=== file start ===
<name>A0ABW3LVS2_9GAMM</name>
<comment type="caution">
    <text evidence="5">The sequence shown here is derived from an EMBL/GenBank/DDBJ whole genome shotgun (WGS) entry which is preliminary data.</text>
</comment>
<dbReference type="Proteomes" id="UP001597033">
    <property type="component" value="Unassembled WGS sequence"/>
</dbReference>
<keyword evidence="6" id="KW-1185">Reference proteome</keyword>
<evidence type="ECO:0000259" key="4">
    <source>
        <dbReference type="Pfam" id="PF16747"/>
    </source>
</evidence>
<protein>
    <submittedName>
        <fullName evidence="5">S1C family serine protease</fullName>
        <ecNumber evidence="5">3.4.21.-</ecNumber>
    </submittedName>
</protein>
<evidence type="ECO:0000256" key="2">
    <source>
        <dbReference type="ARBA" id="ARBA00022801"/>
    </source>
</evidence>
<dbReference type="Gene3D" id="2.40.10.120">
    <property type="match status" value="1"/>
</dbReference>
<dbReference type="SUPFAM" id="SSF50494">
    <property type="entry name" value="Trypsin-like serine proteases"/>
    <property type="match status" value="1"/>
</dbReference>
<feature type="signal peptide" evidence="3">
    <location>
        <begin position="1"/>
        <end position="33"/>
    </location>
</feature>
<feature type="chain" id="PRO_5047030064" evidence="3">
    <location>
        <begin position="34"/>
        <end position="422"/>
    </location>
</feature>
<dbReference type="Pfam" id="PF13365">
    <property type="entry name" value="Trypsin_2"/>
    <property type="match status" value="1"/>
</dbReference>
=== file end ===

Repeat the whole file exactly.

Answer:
<name>A0ABW3LVS2_9GAMM</name>
<comment type="caution">
    <text evidence="5">The sequence shown here is derived from an EMBL/GenBank/DDBJ whole genome shotgun (WGS) entry which is preliminary data.</text>
</comment>
<dbReference type="Proteomes" id="UP001597033">
    <property type="component" value="Unassembled WGS sequence"/>
</dbReference>
<keyword evidence="6" id="KW-1185">Reference proteome</keyword>
<evidence type="ECO:0000259" key="4">
    <source>
        <dbReference type="Pfam" id="PF16747"/>
    </source>
</evidence>
<protein>
    <submittedName>
        <fullName evidence="5">S1C family serine protease</fullName>
        <ecNumber evidence="5">3.4.21.-</ecNumber>
    </submittedName>
</protein>
<evidence type="ECO:0000256" key="2">
    <source>
        <dbReference type="ARBA" id="ARBA00022801"/>
    </source>
</evidence>
<dbReference type="Gene3D" id="2.40.10.120">
    <property type="match status" value="1"/>
</dbReference>
<dbReference type="SUPFAM" id="SSF50494">
    <property type="entry name" value="Trypsin-like serine proteases"/>
    <property type="match status" value="1"/>
</dbReference>
<feature type="signal peptide" evidence="3">
    <location>
        <begin position="1"/>
        <end position="33"/>
    </location>
</feature>
<feature type="chain" id="PRO_5047030064" evidence="3">
    <location>
        <begin position="34"/>
        <end position="422"/>
    </location>
</feature>
<dbReference type="Pfam" id="PF13365">
    <property type="entry name" value="Trypsin_2"/>
    <property type="match status" value="1"/>
</dbReference>